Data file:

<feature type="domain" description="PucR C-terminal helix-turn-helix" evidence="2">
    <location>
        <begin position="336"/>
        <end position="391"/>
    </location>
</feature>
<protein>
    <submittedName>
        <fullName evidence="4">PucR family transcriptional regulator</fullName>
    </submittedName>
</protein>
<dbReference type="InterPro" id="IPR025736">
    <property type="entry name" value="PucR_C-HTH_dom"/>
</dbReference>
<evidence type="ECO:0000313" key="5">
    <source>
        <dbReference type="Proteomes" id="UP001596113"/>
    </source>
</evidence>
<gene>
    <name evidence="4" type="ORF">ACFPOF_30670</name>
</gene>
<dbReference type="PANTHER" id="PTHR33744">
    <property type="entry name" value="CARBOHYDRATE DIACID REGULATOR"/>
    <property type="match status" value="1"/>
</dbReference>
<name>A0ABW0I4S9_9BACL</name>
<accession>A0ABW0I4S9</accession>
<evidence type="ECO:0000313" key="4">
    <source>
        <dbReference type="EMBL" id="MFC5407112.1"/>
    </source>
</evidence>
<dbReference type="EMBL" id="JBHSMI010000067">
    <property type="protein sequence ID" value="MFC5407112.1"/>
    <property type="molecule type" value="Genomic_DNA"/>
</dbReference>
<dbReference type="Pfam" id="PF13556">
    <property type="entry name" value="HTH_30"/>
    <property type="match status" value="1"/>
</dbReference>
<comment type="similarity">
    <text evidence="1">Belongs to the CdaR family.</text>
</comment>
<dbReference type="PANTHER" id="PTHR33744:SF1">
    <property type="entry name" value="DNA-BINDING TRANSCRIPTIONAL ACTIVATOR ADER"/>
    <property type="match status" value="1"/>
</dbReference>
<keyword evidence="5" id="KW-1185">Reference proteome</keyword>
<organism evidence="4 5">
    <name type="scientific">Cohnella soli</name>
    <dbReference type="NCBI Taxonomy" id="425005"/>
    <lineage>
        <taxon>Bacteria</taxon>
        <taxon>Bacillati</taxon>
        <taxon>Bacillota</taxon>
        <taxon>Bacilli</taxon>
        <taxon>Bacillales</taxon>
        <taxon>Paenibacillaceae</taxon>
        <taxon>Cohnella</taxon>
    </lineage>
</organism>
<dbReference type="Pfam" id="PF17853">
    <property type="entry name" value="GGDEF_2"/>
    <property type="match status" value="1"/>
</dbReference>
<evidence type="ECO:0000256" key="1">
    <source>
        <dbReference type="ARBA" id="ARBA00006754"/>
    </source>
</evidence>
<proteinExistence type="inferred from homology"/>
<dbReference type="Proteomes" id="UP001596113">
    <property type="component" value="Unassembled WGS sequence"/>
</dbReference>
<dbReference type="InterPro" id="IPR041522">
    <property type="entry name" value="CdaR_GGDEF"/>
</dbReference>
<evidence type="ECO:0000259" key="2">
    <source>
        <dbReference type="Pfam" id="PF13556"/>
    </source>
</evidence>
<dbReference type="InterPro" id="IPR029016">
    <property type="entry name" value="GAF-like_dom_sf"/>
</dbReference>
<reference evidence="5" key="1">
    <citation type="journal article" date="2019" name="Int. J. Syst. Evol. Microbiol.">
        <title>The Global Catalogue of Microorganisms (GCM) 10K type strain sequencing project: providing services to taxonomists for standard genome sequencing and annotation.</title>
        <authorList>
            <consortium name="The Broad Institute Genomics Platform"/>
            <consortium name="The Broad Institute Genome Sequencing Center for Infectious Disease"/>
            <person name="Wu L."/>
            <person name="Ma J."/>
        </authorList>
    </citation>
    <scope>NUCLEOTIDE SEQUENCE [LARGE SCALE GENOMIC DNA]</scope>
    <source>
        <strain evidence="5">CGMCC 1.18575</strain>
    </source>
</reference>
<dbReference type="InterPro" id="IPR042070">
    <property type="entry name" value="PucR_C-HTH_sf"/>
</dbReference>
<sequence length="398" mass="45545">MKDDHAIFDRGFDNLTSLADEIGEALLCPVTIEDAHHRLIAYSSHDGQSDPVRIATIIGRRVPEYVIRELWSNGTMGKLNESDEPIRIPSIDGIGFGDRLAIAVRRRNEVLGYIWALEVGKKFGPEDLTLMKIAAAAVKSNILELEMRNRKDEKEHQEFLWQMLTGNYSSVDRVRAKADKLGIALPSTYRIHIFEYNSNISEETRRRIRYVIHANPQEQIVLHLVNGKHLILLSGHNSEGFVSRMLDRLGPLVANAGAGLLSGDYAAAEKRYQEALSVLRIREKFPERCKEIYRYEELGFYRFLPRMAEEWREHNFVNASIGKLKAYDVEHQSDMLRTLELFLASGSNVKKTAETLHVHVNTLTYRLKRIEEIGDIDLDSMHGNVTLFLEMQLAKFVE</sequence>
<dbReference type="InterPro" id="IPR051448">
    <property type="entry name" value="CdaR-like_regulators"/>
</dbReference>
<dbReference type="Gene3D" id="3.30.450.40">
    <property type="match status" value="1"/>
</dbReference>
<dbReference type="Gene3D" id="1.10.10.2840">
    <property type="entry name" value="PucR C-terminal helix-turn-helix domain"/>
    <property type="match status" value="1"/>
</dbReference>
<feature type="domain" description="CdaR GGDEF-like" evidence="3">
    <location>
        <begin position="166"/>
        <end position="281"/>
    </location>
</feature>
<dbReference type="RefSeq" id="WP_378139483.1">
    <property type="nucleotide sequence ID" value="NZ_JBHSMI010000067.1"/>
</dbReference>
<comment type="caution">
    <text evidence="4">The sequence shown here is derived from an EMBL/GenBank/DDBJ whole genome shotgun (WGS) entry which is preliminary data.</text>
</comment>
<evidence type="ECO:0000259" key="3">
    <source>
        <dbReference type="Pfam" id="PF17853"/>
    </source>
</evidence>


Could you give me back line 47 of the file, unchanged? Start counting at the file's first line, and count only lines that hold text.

    <property type="match status" value="1"/>